Not a candidate
Who is not a fixed annuity candidate? In broad terms, if someone has a high risk tolerance and wants the highest return, they would buy an investment – stocks, mutual funds, hard assets. Fixed annuities – whether index or stated rate – are not designed to produce investment-like returns.
At the other extreme there are consumers that have accounts at five different banks to ensure all deposits stay with FDIC coverage limits. There are consumers that would not buy a U.S. Treasury bill because it isn’t FDIC insured. And, let’s face it, there are consumers that are FDIC groupies and will never buy a fixed annuity.
An investor is probably not going to switch from stocks to fixed annuities – unless they should never have been a stock buyer in the first place (see D.). However, investors may use a fixed annuity for their lower-risk money – as an example they may use fixed annuities instead of bonds, but I’ve found it is difficult to break across the “stocks & bonds” mentality that many investors and financial counselors have, even though a strong case can be made to use fixed annuities instead of bond funds.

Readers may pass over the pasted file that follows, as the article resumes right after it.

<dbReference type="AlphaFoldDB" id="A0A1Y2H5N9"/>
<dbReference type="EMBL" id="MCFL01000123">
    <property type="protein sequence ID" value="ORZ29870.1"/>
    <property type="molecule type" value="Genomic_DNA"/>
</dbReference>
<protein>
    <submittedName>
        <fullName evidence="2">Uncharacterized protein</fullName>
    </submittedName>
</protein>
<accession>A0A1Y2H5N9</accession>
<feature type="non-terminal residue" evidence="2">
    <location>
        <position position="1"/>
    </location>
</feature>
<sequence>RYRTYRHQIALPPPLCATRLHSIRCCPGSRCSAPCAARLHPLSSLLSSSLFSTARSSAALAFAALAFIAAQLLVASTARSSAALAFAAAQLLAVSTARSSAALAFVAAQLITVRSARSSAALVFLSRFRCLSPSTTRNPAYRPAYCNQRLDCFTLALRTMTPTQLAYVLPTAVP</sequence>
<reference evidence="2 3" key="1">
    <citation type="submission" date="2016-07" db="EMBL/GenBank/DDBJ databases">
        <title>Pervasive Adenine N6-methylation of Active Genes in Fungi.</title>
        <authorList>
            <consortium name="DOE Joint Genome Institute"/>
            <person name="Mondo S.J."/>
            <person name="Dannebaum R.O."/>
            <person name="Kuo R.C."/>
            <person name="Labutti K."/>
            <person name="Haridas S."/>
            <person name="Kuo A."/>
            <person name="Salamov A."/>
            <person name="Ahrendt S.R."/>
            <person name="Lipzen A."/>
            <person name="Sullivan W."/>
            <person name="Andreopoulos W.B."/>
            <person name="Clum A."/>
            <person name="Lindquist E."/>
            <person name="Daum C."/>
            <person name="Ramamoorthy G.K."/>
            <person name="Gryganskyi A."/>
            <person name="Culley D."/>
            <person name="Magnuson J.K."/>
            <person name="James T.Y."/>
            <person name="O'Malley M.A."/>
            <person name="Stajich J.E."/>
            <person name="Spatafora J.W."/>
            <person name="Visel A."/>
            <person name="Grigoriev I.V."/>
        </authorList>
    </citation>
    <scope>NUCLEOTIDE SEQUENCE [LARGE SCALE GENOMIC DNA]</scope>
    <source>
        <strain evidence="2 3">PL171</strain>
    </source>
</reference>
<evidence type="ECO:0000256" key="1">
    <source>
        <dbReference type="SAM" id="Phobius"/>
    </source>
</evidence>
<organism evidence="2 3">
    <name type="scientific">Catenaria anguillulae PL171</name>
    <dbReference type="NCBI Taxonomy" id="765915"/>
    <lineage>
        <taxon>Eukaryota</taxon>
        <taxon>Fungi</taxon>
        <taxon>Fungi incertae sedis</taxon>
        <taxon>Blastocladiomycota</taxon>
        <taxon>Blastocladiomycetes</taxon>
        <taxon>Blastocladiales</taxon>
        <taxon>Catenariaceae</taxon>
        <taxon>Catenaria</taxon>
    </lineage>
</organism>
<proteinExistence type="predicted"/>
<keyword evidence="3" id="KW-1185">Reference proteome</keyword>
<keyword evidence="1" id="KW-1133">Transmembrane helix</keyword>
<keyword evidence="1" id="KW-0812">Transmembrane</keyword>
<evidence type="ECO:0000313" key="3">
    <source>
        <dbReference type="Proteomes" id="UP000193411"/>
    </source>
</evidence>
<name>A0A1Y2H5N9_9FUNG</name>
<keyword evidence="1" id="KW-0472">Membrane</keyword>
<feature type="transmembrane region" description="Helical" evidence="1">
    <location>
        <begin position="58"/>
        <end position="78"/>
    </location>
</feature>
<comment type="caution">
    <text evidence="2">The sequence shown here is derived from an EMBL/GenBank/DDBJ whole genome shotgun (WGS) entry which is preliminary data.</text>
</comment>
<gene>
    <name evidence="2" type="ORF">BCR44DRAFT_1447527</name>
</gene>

The ideal candidate is the consumer that will accept the “non-FDIC risk” of the fixed annuity because of the higher potential interest rate, but does not want market risk. This consumer merely needs to be asked which fixed annuity they wish to purchase. The number of strong prospects increases as the spread between bank rates and higher fixed annuity yields – or potential index-linked yields – increases.